So that’s an interesting thing to me:  truth — that is, “reality,” that is “history,” — is under an obligation to reconcile with itself. If I compose a history of France that ignores key, factual details about the history of France, then I have composed a bad history of France.  Fiction is under no similar obligation:  if I want to compose a fictional history of France, and I want to accept as true that Louis XIV was replaced by his twin brother, I’m not under a similar obligation to accept that D’Artagnan existed and had prevented the assassination of the Duke of Buckingham by Cardinal Richilieu just because Dumas also wrote it.  I haven’t written a bad story of France because I haven’t included every fictional thing that everyone has ever said about it — I haven’t even written a bad story of France because I haven’t included every TRUE thing that has happened in France (for instance:  The Man in the Iron Mask is no worse a story whether or not Louis XIV was really replaced by his twin brother).

This is a weird thing about the way that we talk about fictional figures that I think is also interesting.  If, a thousand years from now, Space Archaeologists recovered some late-20th century Batman Manuscripts, but had lost some key pieces of information — the wikipedia article, for instance that details Batman’s creation by Bob Kane and Bill Finger (and how Bob Kane cynically stole the credit and accolades for it) — had instead only some of the comics and some, say, reviews of the comics, or philosophical essays about whether or not Batman was a Kantian ethicist, those Space Archaeologists would have no way of knowing whether or not we were talking about a real, historical person, or about a fictional character.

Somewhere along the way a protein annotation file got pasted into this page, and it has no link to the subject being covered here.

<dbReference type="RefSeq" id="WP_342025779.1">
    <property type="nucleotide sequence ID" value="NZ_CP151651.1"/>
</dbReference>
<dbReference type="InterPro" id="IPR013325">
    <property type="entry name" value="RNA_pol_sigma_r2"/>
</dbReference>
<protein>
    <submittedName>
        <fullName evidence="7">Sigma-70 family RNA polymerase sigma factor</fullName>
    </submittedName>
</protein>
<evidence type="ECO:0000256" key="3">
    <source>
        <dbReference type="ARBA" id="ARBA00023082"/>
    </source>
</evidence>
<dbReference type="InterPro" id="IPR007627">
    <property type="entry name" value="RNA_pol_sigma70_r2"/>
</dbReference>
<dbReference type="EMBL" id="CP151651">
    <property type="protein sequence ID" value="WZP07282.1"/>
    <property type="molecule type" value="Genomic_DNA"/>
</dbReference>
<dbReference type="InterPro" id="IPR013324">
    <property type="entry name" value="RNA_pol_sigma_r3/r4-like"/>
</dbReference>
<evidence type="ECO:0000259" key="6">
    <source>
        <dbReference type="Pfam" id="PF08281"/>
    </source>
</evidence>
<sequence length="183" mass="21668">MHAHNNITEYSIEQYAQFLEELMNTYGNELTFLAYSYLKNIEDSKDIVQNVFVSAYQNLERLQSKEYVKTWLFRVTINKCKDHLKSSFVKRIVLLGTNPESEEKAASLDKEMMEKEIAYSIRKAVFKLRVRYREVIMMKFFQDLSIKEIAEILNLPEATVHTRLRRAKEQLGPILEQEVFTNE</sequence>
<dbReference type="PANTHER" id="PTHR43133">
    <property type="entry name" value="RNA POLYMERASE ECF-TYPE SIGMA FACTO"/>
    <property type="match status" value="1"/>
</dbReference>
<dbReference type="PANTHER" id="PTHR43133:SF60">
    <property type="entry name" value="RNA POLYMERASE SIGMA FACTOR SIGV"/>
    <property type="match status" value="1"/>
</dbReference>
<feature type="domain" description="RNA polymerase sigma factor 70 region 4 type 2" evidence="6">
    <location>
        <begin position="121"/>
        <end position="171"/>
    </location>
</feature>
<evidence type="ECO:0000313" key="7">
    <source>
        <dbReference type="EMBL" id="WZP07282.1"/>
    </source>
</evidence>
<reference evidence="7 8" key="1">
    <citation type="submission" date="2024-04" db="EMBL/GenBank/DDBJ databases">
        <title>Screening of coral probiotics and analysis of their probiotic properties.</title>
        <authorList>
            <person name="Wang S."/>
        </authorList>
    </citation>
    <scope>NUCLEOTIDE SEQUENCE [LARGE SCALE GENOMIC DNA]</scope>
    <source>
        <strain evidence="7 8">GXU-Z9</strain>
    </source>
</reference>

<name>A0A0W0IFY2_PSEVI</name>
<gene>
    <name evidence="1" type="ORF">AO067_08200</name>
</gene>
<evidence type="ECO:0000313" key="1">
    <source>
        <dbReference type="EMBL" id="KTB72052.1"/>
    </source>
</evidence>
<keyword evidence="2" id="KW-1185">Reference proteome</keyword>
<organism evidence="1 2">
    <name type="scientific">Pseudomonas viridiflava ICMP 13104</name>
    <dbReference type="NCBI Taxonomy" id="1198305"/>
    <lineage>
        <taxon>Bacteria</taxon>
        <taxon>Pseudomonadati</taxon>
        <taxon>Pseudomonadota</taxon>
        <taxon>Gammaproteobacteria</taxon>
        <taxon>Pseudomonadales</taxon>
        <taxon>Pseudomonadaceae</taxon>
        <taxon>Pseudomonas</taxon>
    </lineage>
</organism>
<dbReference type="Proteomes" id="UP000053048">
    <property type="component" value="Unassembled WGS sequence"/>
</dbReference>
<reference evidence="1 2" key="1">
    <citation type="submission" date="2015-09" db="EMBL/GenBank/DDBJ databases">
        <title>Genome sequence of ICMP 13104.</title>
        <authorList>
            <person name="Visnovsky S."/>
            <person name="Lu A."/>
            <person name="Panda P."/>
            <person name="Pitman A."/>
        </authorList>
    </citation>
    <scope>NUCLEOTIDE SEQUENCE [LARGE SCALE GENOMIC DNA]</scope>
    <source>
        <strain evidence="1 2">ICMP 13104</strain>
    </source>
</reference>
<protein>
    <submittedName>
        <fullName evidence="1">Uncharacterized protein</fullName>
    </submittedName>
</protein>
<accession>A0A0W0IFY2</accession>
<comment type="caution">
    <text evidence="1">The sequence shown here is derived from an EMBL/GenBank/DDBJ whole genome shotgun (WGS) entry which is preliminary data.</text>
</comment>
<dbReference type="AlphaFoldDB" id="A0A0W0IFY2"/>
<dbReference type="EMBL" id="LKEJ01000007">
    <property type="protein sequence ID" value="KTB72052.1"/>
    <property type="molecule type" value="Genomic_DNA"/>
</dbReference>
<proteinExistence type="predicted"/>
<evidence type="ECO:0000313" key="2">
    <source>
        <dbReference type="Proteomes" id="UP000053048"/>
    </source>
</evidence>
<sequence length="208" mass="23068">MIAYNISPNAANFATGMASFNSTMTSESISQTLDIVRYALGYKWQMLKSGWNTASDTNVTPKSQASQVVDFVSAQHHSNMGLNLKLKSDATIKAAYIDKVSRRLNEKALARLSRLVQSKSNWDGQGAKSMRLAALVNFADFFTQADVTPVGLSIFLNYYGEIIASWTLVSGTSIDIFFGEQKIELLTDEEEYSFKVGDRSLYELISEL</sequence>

English — and I think most human languages — doesn’t have a [fictional] conjugation of verbs.  So, it is grammatically correct to write:

“Batman’s parents were murdered in an alley”

but this is not actually a literally true statement.  Batman is fictional, as were his parents, no murder occurred.  Nevertheless, it wouldn’t make very much sense for me to write:

“Batman’s parents weren’t murdered in an alley”

without supplying the context that the reason that they weren’t murdered in an alley is because they were fictional and they weren’t murdered at all; no murder had occurred.

So, because we don’t write “Batman’s parent’s were!fiction murdered in an alley,” everything that we have about Batman the character is written he actually existed, he actually did the things that we know he didn’t do, his fictional history is written as an actual history.  How would Space Archaeologists, lacking certain key pieces of information, tell the difference between Batman the fictional character, and an actual historical figure that lived in the 1930s?  Even assuming that the cottoned on to the idea that all of these stories might not be true (because they are unrealistic, because they span too much time, &c.), how would Space Archaeologists establish that no actual historical figure ever existed to serve as inspiration for the character?